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Writing journal or commonplace book?

2 November, 2008

How-to-write books often suggest keeping a writer’s notebook. But will you choose to write a daily writing journal? Or keep a commonplace book? Or both? Each has a different function. This blog entry is Part 1 of 2.

Writing journal

A writing journal usually refers to a notebook in which you write something each day. The aim is to develop a writing habit by writing regularly, no matter if you feel creative or dull, and even if you feel pressured by other commitments on your time and energy.

Below are the usual suggestions that how-to books give for successfully keeping a daily writing journal. Decide which of these suit you.

  • Each time you sit down to write, record the time, date and place for each entry. E.g., 7am, 12 Oct 08, my desk. Doing so charts your progress. As well, you may eventually discover the times when you are most productive.
  • When you find an optimal writing time, make a date with yourself to undertake your journal writing then. See it as an appointment with your creative self.
  • Hand-write your entries rather than journaling on a computer. Why? Some writers talk about the link between your creative right-brain and your writing hand. Some enjoy the flexibility of  a journal that they can take anywhere to write. Some like to re-read and mark or elaborate on past entries, which may be simpler to do with a hard-copy journal.
  • Set a daily writing goal in terms of pages or words. A reasonable goal is to write at least 1 page but no more than 3. Why the upper limit? The idea is to establish a daily writing routine, not a feast-or-famine approach. And do write each day. Even a few sentences is better than skipping your writing date.
  • To keep from slipping into diary mode—this is what I did today—try out different writing prompts, which can encourage your imagination down new creative paths.
  • Give yourself the freedom to write down your thoughts, no matter how silly or odd. Comment about anything that interests you: one-off situations, relationships, your views on politics, TV shows, music, etc. Write about any good things that happen to you in your writing development, e.g., great feedback from someone in your writing group. Also record the bad stuff that comes with writing, e.g., your fears, irritations, etc. Do not worry if much of your daily writing is a whinge (complaint) about issues in your life. That seems to be common, at least at the start.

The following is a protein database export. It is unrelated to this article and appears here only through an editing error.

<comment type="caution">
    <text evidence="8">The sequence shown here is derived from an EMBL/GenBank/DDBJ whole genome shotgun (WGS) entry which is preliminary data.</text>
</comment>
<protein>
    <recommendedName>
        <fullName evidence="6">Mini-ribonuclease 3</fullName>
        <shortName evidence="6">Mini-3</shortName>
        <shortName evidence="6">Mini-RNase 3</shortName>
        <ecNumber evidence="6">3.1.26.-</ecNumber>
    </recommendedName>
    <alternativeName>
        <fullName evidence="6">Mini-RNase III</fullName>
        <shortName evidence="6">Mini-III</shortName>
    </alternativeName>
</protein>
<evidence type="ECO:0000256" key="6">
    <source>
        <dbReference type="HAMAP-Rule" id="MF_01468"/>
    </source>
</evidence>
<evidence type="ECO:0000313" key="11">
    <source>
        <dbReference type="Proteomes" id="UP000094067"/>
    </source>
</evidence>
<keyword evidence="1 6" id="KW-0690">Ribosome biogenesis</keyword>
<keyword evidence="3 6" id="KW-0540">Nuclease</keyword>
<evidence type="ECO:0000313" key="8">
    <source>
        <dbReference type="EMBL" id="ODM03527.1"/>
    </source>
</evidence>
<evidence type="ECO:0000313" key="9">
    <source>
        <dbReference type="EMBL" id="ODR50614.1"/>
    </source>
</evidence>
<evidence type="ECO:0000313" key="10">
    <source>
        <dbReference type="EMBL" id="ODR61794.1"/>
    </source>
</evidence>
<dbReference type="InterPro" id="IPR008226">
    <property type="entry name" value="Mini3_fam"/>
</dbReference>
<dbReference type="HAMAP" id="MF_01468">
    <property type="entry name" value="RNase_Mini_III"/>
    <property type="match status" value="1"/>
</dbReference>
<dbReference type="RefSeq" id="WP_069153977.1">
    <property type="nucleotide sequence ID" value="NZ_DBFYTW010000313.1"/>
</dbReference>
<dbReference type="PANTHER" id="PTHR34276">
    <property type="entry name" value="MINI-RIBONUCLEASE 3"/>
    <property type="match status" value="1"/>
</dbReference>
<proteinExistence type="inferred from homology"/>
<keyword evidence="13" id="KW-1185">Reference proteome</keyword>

• When you write an entry, don’t edit. Use your writing time to encourage your right-brain Creator—by daydreaming on the page, exploring, taking flights of fancy—rather than letting your left-brain Editor jump in prematurely to vet your ideas or style.
  • Do not read out or show your work to anyone else. After awhile, you’ll come to treasure having your own private textual space to play in.

Commonplace Book

Dictionary.com defines a commonplace book as ‘a book in which noteworthy quotations, comments, etc. are written’. The word has been in use since the late 1500s.

Use a commonplace book to consolidate all the writing fodder from your life—notes, ideas, scribbles—instead of filing it away or keeping a scatter of notes.

I use an A5-size artist’s notebook, with thick unlined sheets. It goes everywhere with me, and whenever I find something that I want to capture, I write or paste it in my notebook. What kind of material? My commonplace book includes the following:

  • Inspiring or funny quotes about writers and writing
  • Lists of books and authors I want to read
  • Items that catch my attention: photos, cartoons, news items, messages, graffiti, signs, visuals, poetry.
  • Dreams
  • Examples of what I admire in others’ writing, e.g. a phrase, a sentence, a description, an apt way of putting a difficult idea.
  • Unusual words and their meanings
  • Descriptions of people or places, captured in prose or poetry
  • Overheard conversations
  • Ideas for stories and story titles.

Don’t use your notebook for shopping lists or other information that does not directly connect with your writing goals.


PART 2: Taking the next step: Using what’s in your journal or notebook. (See next blog entry.)

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One Comment leave one →
  1. jessica permalink
    31 March, 2009 10:11 am

    hi, i love your advice for journal writing! thanks!!!

    Like

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